Write an algorithm to determine if a number `n`

is happy.

A **happy number** is a number defined by the following process:

- Starting with any positive integer, replace the number by the sum of the squares of its digits.
- Repeat the process until the number equals 1 (where it will stay), or it
**loops endlessly in a cycle**which does not include 1. - Those numbers for which this process
**ends in 1**are happy.

Return `true`

*if* `n`

*is a happy number, and* `false`

*if not*.

**Example 1:**

Input:n = 19Output:trueExplanation:1^{2}+ 9^{2}= 82 8^{2}+ 2^{2}= 68 6^{2}+ 8^{2}= 100 1^{2}+ 0^{2}+ 0^{2}= 1

**Example 2:**

Input:n = 2Output:false

**Constraints:**

`1 <= n <= 2`

^{31}- 1

**Solution: Simulation**

We can use a hasthable to store all the number we generated so far.

Time complexity: O(L)

Space complexity: O(L)

## C++

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// Author: Huahua class Solution { public: bool isHappy(int n) { auto getNext = [](int x) -> int { int ans = 0; while (x) { ans += (x % 10) * (x % 10); x /= 10; } return ans; }; unordered_set<int> s; while (n != 1) { if (!s.insert(n).second) return false; n = getNext(n); } return true; } }; |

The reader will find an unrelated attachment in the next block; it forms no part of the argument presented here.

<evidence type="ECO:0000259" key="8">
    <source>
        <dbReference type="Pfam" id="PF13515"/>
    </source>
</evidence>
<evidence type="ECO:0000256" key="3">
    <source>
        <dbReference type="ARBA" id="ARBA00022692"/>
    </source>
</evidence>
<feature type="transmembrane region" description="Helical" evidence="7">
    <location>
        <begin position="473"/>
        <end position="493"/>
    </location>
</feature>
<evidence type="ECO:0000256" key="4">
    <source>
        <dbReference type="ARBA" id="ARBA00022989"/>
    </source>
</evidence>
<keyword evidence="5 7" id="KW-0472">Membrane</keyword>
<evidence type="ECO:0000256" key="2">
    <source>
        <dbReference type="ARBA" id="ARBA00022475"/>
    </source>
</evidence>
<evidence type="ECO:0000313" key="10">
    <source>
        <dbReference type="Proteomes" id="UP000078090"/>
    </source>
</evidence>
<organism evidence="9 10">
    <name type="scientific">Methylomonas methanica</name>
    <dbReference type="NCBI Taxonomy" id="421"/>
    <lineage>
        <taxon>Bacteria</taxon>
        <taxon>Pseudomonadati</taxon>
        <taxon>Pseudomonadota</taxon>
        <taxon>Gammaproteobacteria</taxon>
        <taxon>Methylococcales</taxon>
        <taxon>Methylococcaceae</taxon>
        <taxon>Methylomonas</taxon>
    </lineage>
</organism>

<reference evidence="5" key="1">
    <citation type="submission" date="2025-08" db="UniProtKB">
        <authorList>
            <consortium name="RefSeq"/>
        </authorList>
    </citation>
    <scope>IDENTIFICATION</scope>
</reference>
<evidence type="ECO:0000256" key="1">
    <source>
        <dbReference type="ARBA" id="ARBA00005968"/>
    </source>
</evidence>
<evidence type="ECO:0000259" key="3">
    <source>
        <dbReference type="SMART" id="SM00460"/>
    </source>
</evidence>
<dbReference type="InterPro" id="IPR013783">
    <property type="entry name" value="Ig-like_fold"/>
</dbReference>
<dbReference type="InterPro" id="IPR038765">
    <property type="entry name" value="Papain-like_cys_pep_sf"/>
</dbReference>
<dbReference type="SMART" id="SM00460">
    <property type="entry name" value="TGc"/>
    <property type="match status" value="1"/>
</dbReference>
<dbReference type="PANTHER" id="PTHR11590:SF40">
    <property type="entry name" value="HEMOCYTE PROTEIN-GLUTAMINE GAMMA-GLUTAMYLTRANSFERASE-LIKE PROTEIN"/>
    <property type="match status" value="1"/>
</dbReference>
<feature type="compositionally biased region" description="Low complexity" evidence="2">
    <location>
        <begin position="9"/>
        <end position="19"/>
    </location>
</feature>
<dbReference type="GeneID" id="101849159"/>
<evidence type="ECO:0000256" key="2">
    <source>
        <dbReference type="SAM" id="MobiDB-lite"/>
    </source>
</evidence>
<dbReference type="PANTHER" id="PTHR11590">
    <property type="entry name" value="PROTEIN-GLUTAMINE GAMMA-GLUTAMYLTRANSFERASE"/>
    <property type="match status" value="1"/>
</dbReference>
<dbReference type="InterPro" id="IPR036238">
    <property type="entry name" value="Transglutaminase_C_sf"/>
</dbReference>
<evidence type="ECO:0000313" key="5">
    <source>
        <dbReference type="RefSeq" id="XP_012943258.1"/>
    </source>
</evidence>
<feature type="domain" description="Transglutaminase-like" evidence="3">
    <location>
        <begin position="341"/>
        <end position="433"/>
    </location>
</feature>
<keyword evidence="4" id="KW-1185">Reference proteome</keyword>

**Optimization: Space reduction**

Since the number sequence always has a cycle, we can use slow / fast pointers to detect the cycle without using a hastable.

Time complexity: O(L)

Space complexity: O(1)

## C++

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// Author: Huahua class Solution { public: bool isHappy(int n) { auto getNext = [](int x) -> int { int ans = 0; while (x) { ans += (x % 10) * (x % 10); x /= 10; } return ans; }; int slow = n; int fast = getNext(n); do { slow = getNext(slow); fast = getNext(getNext(fast)); } while (slow != fast); return slow == 1; } }; |